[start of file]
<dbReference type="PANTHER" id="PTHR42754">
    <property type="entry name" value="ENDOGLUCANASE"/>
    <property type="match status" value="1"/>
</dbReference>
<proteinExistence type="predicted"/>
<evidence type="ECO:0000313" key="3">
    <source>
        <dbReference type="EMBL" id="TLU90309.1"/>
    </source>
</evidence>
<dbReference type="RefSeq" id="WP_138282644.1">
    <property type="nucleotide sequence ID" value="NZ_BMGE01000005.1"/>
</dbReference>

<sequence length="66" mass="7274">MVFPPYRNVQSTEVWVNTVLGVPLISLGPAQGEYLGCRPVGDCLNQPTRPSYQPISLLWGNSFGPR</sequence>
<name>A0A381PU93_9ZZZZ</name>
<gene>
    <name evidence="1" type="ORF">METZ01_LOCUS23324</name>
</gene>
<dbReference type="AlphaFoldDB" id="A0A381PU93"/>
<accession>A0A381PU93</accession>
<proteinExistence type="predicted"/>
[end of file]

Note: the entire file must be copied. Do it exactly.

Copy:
<dbReference type="PANTHER" id="PTHR42754">
    <property type="entry name" value="ENDOGLUCANASE"/>
    <property type="match status" value="1"/>
</dbReference>
<proteinExistence type="predicted"/>
<evidence type="ECO:0000313" key="3">
    <source>
        <dbReference type="EMBL" id="TLU90309.1"/>
    </source>
</evidence>
<dbReference type="RefSeq" id="WP_138282644.1">
    <property type="nucleotide sequence ID" value="NZ_BMGE01000005.1"/>
</dbReference>

<sequence length="66" mass="7274">MVFPPYRNVQSTEVWVNTVLGVPLISLGPAQGEYLGCRPVGDCLNQPTRPSYQPISLLWGNSFGPR</sequence>
<name>A0A381PU93_9ZZZZ</name>
<gene>
    <name evidence="1" type="ORF">METZ01_LOCUS23324</name>
</gene>
<dbReference type="AlphaFoldDB" id="A0A381PU93"/>
<accession>A0A381PU93</accession>
<proteinExistence type="predicted"/>